Part II: Finding The Time To Treat Every Meeting Like a First Interview

Finding the TimeLast week’s blog post focused on the reasons why you should Treat Every Meeting Like a First Interview. I offered several tips on meeting preparation from research on the meeting attendees to planning your own goals and objectives. Of course, treating every meeting as if it were a first means more time and effort on your part. However, the extra energy equates to better relationships and more opportunities post meeting.

If you’re wondering how to find some extra time, here are a few tips to uncover additional minutes in your day:

#1: Stop checking email every five minutes. Determine the best time of day to review and answer emails (unless it’s an emergency or crisis situation) and you will realize you’re saving an hour or more that can be put to much better use.

#2: Get over FOMO (Fear of Missing Out). Your online communities will be there even when you step away to get things done.  If you understand the community members and their sharing culture, then it’s always easy to jump back into the discussion. There are certain times of the day you can designate to social media participation, so that it doesn’t become all consuming for you. Find your best times to be on Facebook Twitter, Instagram, LinkedIn, etc., to free up more time in your day.

#3:  Be selective when answering emails and learn to filter. You don’t have to answer every single email as soon as you receive it, and every email may not require a response. You have to filter your email carefully from the very time sensitive to those that are lower priority. It may also be time to go through your inbox to see which online news sources or newsletters provide the most value. Keep the subscriptions that are your favorites, but unsubscribe to those that you just end up deleting with out reading. Remember, the sifting and deleting takes time too.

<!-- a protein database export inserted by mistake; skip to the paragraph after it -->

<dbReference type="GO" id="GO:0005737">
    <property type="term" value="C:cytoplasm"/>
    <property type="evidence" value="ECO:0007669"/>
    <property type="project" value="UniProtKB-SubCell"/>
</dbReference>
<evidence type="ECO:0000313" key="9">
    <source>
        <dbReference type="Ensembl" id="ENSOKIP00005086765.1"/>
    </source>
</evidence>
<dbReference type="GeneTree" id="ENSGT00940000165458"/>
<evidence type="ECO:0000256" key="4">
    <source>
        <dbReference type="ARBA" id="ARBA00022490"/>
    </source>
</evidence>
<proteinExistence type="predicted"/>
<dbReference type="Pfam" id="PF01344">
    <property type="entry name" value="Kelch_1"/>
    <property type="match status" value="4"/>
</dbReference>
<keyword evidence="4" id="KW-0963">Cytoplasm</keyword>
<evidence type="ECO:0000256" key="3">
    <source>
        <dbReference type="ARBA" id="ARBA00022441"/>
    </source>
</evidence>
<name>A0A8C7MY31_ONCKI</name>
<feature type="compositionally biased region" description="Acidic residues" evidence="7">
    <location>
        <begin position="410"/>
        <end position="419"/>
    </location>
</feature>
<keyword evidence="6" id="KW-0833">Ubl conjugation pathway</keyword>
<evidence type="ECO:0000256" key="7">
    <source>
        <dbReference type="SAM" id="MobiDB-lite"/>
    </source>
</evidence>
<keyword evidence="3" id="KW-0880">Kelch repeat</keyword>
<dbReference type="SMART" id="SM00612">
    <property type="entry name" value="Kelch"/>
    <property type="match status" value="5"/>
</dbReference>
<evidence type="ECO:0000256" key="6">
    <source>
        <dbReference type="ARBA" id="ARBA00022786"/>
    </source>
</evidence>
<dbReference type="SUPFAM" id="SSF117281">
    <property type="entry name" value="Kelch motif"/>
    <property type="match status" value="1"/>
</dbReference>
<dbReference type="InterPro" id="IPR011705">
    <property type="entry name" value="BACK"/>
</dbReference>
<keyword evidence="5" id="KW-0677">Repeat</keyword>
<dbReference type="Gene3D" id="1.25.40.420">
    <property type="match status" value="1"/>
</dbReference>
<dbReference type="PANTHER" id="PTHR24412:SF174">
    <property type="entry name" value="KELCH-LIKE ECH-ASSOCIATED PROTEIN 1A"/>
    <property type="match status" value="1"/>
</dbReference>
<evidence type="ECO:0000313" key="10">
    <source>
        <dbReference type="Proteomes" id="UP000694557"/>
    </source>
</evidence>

#4: Get yourself some good note taking software. I use Evernote, which helps me to save important pieces of information and jot down quick thoughts during the day. With Evernote, I’m able to capture bits of information when I’m on the go, for meetings, writing projects, blog posts, client projects, etc. Using note taking software is a great way to get organized, so you can juggle many different projects and take advantage of more opportunities during your busy day.

Now that you know of a few new ways to find extra time, treating each meeting as a “first interview” will be a great step in your relationship building process. Your new approach will come across as prepared and interested in the people involved. At the same time, you will also give off strong signals that you’re a willing participant who wants to further the discussion, cause or relationship potential.

How will you find the time to treat every meeting like a first interview?


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This Post Has 2 Comments

  1. KirkHazlett says:

    Once again, excellent tips on organizing yourself that apply regardless of where you are on the experience “foodchain.” I once worked for/got fired by a guy who was absolutely and totally incapable of doing any of the above. As a result, our organization was in a state of perpetual chaos.

    More good info for my students!!

  2. Thank you, Kirk. I really appreciate your feedback on my post. I can only imagine the disorder in that organization. Definitely some proven tips to prevent chaos :)

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